Venkman and I had just finished up an interview in the abandoned Hopple St. Subway tunnels for a Cincinnati Enquirer article. The sky was bright blue and the sun was shining on a cold, yet beautiful afternoon. "I kind of feel obligated to shoot photos today." I said to Venkman. The weather was too nice and with the holiday break from our respective schools, we had plenty of time on our hands. We agreed to set out in hopes of finding something new. Ironically, on the eve of a Catholic Holy Day of Obligation, we came across an abandoned church.
The boarded up, bright Red doors were a sign that this church might have once been an Episcopal church. It has been the tradition of many Episcopal churches to paint their doors red as a symbol of the blood of Christ and to allow people to readily identify an Episcopal gathering. This sanctuary had been founded as the First German Reformed Church in 1850 and as demographics shifted and the strong German traditions of the neighborhood faded, the congregation folded in 1970. The church re-opened under a new congregation, but would close again by 1975.
Venkman and I entered the building cautiously. The church had been used for storage and various purposes since it's closure in 1975, but it had deteriorated immensely. We watched our step, using 2x4's as bridges to traverse the rotting floor into what we thought was the main sanctuary. What we saw, immediately disappointed me:
What at first I thought had been the main sanctuary of the church was in fact the basement. The strange architecture of building lead me to think we were standing on the ground floor and that this must have been the main hall, when in fact it was a basement. Many relics in the basement dated back to the 1970's; vinyl albums of church songs, choir books, toys and an old school tape reel recorder. In here the floor was much sturdier as we kicked up dust, navigating through the maze of storage and entered into the main sanctuary:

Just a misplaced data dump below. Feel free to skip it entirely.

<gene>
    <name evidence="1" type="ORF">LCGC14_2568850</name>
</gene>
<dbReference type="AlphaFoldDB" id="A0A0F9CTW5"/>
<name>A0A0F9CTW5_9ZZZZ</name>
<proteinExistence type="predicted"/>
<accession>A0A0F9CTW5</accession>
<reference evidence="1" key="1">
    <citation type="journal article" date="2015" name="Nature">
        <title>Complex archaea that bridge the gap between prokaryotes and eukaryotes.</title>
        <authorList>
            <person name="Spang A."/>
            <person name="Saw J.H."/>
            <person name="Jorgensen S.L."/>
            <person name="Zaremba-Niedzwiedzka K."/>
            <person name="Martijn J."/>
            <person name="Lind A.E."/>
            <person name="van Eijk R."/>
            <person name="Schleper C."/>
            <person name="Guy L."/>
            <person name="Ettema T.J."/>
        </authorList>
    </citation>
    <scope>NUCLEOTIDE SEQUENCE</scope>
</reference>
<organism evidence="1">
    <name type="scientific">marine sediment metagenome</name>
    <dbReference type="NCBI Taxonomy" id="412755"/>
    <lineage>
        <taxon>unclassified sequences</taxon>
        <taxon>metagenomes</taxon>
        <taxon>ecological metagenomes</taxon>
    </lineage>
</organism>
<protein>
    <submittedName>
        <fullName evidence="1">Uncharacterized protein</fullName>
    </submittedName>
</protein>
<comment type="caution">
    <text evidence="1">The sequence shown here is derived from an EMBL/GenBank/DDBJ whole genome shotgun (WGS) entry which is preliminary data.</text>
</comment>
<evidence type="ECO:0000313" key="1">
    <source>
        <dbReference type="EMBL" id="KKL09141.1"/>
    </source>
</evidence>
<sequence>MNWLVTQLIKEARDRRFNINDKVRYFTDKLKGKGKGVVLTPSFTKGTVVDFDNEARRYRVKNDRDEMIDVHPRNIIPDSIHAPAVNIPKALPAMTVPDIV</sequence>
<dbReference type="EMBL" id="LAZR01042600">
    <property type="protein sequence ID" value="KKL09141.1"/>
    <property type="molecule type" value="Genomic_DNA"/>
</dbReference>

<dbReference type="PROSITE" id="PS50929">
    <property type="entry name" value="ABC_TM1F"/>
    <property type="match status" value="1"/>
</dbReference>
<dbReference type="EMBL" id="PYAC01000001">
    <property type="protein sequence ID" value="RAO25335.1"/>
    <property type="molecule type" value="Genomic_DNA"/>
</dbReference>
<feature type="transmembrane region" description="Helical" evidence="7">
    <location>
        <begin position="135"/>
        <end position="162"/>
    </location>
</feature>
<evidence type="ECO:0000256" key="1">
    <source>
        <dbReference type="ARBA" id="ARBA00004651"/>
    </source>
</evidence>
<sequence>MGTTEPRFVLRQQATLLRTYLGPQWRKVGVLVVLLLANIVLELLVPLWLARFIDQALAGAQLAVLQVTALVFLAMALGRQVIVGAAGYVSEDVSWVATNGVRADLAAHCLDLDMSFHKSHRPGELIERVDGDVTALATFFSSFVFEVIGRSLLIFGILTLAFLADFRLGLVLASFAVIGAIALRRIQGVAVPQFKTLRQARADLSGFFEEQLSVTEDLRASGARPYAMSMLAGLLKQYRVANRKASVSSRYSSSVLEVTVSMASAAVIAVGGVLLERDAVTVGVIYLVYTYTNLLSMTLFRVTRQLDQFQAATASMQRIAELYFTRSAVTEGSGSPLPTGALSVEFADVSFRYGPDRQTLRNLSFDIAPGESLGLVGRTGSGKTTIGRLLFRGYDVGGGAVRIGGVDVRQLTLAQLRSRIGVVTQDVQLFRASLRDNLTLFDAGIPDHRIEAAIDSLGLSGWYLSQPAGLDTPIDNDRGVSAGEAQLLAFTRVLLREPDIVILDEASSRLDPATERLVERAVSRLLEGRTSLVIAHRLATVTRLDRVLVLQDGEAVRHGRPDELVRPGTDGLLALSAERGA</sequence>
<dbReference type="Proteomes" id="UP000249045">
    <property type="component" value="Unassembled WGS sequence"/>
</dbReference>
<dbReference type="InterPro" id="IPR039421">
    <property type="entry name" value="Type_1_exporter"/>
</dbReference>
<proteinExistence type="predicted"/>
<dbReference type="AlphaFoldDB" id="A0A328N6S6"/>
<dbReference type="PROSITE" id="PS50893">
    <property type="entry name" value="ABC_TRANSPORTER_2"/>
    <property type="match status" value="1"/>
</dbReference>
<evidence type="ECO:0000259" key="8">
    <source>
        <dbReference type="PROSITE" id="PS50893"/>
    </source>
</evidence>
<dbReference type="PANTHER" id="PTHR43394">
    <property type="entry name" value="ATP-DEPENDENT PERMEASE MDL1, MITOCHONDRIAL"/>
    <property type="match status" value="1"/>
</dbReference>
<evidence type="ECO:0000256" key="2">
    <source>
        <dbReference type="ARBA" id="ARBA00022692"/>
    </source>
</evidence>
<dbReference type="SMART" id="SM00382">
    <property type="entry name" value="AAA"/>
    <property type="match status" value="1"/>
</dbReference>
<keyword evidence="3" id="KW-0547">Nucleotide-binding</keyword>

The pews were gone and the stained glass windows broken, but as the afternoon light poured in, the church still looked beautiful. We ascended a decaying wooden staircase to the balcony/choir loft.
Having been raised Catholic and having attended Catholic school through high school, I didn't have a strong sense of recognition with this church like I did when we explored Our Lady of Perpetual Help or St. Agnes in Detroit, both closed Catholic churches. With those places, they had been constructed with similar features that reflected the ideals of the Catholic church at the time. While the First German Reformed Church seemed foreign to me, I could appreciate it's detailed and beautiful architecture. Churches these days are a dime a dozen and seem to resemble generic Wal-Mart's or are shoved into strip malls, they just don't make em like they used to.
An alter still remained along with a plaque recognizing Mr. and Mrs. Ferd T. Nebel who donated the since removed organ chimes in memory of their daughter.
Venkman and I took to the pulpits...
...in order to get the kind of view the pastor/reverend/speaker of this church once had:
The front "lobby" of the church was trashed with junk and moldy carpet. Streamers of various colors had been hung all around and Venkman noted that it looked like some kind of "Medieval Fair."